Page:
Religion article and questions on relationship

What happens when you fall in love across the religious divide? | Life and style | The Guardian

religion article and questions on relationship

Dec 5, 50 Questions to Ask Before Falling in Love - Bethany Baird - Read about Christian dating Don't rush into a relationship and close your eyes and ears. This article was originally published on Lies Young Women Believe. As science probes the universe, she encounters problems and questions which are also carry articles on the mutual implications of science and theology. Dec 8, Adolescents who attend religious services with one or both of their “significant others” experience greater relationship commitment. “Hopefully, publishing these articles will spur more research on ways that religion and spirituality can . revealed their spiritual beliefs, questions and doubts to each other.

In the Gospel of Mark, Jesus says "Is a lamp brought in to be placed under a bushel basket or under a bed, and not to be placed on a lampstand? For there is nothing hidden except to be made visible; nothing is secret except to come to light.

Anyone who has ears to hear ought to hear. What does Jesus mean in this passage? For me, as a scientist, this passage has always had a special meaning.

  • The Science and Religion Relationship
  • 50 Questions to Ask Before Falling in Love
  • THE RELATION OF SCIENCE AND RELIGION

Science is all about bringing what is hidden in the natural world the natural laws into the light of human knowledge and reason. In effect, it is a lamp that shines its light and reveals the Work of God. So what does Jesus say about such lamps, then?

Not to place them in places where their light won't shine. Science reveals His creation.

What happens when you fall in love across the religious divide?

He wants it exposed. The same holds true, of course, to that which shines its light and reveals the Word of God: It is the Church that provides important guidance as to the meaning of Scripture, objective truths unknowable by reason alone like the mystery of the Trinity, for exampleand moral certitude despite winds of change in cultural attitude and behavior.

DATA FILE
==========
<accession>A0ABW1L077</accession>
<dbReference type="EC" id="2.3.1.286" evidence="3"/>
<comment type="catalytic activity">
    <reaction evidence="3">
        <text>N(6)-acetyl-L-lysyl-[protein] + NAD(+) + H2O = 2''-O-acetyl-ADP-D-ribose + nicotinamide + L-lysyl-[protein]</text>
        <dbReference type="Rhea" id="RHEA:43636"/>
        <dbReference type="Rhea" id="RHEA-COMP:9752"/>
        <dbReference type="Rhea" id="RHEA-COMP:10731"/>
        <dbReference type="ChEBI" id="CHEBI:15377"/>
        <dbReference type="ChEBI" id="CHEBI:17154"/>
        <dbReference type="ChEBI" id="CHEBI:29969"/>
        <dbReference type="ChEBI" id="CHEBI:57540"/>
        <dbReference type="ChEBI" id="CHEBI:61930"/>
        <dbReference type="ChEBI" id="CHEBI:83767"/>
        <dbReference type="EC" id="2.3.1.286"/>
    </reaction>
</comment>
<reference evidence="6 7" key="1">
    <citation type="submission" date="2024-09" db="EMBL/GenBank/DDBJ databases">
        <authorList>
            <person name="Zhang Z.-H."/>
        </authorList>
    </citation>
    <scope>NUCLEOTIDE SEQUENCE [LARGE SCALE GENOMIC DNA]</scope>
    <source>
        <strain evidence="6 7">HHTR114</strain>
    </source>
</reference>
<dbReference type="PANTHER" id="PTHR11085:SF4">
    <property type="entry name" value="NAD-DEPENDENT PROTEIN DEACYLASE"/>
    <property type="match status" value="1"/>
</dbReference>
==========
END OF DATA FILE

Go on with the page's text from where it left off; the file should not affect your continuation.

Both science and the Church are equally aided by the gift of reason. Rational arguments are just as necessary in theological questions as in scientific ones. And it is reason that leads us to the conclusion that we need both science for our physical concerns and religion for our spiritual concerns in our life tool belts to deal with the problems that arise from being creatures consisting of mind, soul, and matter. Putting this all together, then, we can see that science and religion are never really completely divorced from one another, but rather serve complementary roles.

Is Christianity a religion or a relationship?

Science, guided in the moral spirit of the Church, provides us with answers to "how? How does gravity work? How does a baby progress from a zygote to a fetus? We build sukkahs and release our clay Ganeshas into the ocean. We decorate our Christmas tree and light our menorah.

We talk about peace, justice, compassion, generosity and God — referencing religions far beyond our own, across time, distance, and culture. Despite all this, some people still ask us, exasperated: It makes sense that so many of us dream, initially at least, that we will find true love with a person who shares the same religious label, because we think it means they have walked the same religious path that we have.

We naturally look for someone who has made the same leaps of faith, who has gone through the same internal transformation, who nods along knowingly as we describe our indescribable connection to something invisible. We imagine someone who gets us, who shares the same truth or God or gods that we do, or, perhaps, who has uttered the same denials as us, or who remains as steadfastly unsure about the meaning of it all as we ourselves are.

The assumption here is that sharing the same religion is a shortcut to deeper unity. But praying the same words in the same order, or reading the same sacred book through and through again, or singing the same songs are not necessarily a gateway to a meaningful connection.

The Science and Religion Relationship

Each journey of faith is unique and personal. No two believers are alike. And, as anyone in any relationship will tell you, no two people are alike. Everyone has their own views, opinions and convictions, regardless of their chosen religion or lack of one.

Some relationships are interfaith, but all relationships are inter-belief. What is that necessary and sufficient factor?

religion article and questions on relationship

We have found that it is far more important to share the same values than the same religion. It is true that some values are associated more closely with certain religion affiliations. But values do not just take root inside a person as a result of their religion, of how they have chosen to describe or name or worship God.

We choose our values because of myriad factors: Our values shape us, as our journeys through life — and our journeys through faith — play out.

religion article and questions on relationship